Try Our DIY Modern Calligraphy to Inspire Your Day

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Here at Makeful, we're all about inspiration! And what better way to showcase some of our favourite quotes than through calligraphy. Not only is it an easy and inexpensive skill to learn, but it’s great for everything from handwritten notes, to creating your own custom art. If you’re worried your handwriting is too messy — don’t be. There’s something about using a traditional calligraphy pen that makes even the messiest of handwriting look professional.

Materials
  • Oblique calligraphy pen
  • Black India ink
  • Size 101 Calligraphy nib
  • Dr. Ph Martin Iridescent silver ink
  • Card stock
  • Paint brush
  • paper towel
  • Pencil & paper
  • water

New to calligraphy? That’s ok! The good news is that it’s easy, and everyone can absolutely do it with a bit of practice. Here’s a few tips and tricks to learning calligraphy.

Let’s start with tools.

Pens

The first thing to know is that there are two types of traditional calligraphy pens: straight and oblique. Both will work fine, but in our opinion oblique pens are easier to use because they are positioned at a more natural angle to your wrist, so you get more even pressure while you’re writing. We used a plastic Speedball Oblique holder. We also recommend starting with a size 101 nib.

Ink

The best type of ink to start with is India ink. It comes in every colour, including iridescent metallics and white. If you’re using white, make sure its bleed proof. It’s best to start with black to get a feel for how the ink flows through the pen nib.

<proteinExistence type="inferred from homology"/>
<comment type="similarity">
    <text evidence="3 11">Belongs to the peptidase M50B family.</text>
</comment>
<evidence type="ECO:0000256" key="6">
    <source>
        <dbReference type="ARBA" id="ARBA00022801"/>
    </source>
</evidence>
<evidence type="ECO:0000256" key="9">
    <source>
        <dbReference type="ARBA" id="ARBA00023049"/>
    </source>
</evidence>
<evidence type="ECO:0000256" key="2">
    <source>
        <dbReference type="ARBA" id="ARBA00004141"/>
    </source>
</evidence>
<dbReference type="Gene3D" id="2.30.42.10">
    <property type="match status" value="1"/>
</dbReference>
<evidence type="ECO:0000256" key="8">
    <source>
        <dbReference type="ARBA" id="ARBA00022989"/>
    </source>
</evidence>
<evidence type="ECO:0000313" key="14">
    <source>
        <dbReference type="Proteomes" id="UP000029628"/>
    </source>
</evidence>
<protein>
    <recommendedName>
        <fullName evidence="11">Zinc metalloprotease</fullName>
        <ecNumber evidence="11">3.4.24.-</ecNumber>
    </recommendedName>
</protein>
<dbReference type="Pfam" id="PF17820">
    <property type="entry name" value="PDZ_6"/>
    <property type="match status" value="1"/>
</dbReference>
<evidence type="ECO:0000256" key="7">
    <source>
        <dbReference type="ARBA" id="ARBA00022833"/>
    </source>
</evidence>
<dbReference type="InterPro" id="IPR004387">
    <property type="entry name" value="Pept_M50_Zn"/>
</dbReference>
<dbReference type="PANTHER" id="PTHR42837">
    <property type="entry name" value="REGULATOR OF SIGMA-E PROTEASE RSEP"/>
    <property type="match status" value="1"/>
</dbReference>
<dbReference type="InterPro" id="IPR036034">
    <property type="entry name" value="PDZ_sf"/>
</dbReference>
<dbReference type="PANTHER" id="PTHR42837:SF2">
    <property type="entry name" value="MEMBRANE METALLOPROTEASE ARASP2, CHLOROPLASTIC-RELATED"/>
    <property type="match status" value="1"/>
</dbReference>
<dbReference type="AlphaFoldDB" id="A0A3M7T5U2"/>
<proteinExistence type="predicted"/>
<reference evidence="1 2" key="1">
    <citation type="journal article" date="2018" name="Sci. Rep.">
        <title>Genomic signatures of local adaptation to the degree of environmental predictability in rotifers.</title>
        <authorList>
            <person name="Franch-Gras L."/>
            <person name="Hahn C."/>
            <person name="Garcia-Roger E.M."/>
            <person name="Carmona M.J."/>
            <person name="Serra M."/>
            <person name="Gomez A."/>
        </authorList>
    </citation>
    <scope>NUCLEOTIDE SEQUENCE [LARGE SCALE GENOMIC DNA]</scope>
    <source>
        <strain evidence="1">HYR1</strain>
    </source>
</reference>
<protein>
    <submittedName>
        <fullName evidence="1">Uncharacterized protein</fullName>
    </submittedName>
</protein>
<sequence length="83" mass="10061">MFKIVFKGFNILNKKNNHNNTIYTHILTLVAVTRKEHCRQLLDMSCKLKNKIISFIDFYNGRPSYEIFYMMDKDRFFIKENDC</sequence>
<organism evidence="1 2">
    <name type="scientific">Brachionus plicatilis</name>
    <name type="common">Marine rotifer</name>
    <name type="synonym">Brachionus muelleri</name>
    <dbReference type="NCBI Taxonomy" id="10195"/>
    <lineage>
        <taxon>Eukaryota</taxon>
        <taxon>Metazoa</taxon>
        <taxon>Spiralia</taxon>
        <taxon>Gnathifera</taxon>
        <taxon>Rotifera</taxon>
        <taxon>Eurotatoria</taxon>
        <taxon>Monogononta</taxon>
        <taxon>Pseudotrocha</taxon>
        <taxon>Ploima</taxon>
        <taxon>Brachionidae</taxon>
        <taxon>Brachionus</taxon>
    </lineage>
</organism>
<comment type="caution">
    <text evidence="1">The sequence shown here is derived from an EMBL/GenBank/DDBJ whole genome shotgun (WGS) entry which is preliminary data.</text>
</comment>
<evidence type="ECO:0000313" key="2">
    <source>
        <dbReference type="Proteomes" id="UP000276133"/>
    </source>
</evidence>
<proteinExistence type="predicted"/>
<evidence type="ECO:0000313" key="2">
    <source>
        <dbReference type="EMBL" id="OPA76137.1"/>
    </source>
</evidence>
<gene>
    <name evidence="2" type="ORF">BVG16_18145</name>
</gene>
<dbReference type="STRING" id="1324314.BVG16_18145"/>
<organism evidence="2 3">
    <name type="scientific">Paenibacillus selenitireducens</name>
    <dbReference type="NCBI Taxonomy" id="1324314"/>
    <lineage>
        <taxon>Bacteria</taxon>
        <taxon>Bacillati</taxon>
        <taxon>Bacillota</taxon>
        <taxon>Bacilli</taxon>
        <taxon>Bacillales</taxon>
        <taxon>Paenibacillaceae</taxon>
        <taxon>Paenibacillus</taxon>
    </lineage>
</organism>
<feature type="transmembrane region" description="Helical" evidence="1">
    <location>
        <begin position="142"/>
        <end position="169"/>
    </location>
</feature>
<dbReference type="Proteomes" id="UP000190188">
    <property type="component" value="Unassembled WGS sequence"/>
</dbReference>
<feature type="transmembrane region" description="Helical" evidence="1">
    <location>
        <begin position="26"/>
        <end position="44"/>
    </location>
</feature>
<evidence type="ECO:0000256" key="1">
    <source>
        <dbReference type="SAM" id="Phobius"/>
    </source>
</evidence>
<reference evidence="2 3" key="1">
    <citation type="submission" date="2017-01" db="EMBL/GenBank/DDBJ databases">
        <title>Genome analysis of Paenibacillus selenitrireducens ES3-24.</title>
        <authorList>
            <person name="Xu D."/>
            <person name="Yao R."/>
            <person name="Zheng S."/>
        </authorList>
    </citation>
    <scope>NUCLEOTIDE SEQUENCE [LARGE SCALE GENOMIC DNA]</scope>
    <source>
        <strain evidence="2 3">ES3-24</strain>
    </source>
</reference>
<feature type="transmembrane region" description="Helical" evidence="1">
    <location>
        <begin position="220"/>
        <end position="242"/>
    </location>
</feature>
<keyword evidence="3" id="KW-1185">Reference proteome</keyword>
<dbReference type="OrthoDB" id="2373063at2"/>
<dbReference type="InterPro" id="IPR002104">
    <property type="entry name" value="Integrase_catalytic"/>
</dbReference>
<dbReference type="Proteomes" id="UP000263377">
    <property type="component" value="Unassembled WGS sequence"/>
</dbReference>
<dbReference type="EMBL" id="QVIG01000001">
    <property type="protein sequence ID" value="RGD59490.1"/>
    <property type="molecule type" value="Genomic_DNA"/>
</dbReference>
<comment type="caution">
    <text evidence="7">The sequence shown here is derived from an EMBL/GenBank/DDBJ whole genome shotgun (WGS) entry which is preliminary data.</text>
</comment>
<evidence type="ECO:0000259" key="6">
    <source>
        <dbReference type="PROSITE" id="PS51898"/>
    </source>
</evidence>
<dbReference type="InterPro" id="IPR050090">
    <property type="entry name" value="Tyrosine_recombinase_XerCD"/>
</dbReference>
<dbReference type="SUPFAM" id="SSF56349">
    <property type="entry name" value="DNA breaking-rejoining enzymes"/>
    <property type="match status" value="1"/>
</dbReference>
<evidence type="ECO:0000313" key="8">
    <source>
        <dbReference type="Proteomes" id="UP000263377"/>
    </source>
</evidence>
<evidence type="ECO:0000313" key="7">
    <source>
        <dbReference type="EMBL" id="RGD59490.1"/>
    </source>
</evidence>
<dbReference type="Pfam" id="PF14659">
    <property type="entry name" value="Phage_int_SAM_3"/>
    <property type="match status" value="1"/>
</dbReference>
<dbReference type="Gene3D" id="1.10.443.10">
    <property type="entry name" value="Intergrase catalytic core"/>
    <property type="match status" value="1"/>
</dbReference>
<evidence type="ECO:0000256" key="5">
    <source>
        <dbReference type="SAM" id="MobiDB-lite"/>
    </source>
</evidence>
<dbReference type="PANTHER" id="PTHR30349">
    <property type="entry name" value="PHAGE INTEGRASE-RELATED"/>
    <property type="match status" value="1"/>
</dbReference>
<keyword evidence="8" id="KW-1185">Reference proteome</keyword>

Paper

Paper choice can be tricky and will require some trial and error. Using the wrong combination of ink and paper will cause calligraphy to bleed. As a general rule, you want smooth, non-absorbent paper that is at-least 30 lb thick, so the ink doesn’t bleed. To practice, we recommend HP premium laser jet paper 32 lb. Card stock is ok, but it will bleed a little. For final artwork, smooth watercolour paper is a great choice. Keep in mind that the more fibrous the paper, the more careful you should be to avoid snags.

How to write

Hold the pen like you would a pencil. The weird appendage on the oblique pen does the hard work of keeping the nib at the right angle for you. Dip the nib into the ink about ¼” otherwise you’ll risk blobs of ink ruining your masterpiece. Apply more pressure as you go down and very little as you go up, this is how you’ll get those lovely thick and thin strokes.

The pens can be a little finicky, so don’t give up if you’re first few tries snag (ours did!). Remember, the most important thing you can do is practice. So keep at it, and you’ll be a pro in no time.

Below are some instructions to go with our videos. Feel free to start with pencil guidelines, or go freehand!

“Better an Oops Than a What If”

Step 1:

Using a dry brush, take a small amount of ink and lightly the splatter the paper. Use more ink for a more dramatic effect.

Step 2:

Dip the calligraphy pen in your ink. Apply more pressure as you press down and less when you go up. The key to great looking calligraphy is practice, so keep at it.

Step 3:

Clean off the nib when you’re done.

Step 4:

Admire your masterpiece. Allow about 5 minutes for your ink to dry before erasing any guidelines.

“Everything is Figure-out-able” 

Step 1:

Dip the calligraphy pen in your ink. Apply more pressure as you press down and less when you go up.

Step 2:

Clean off the nib when you’re done.

Step 3:

Ta-da! Allow about 5 minutes for your ink to dry before erasing any guidelines.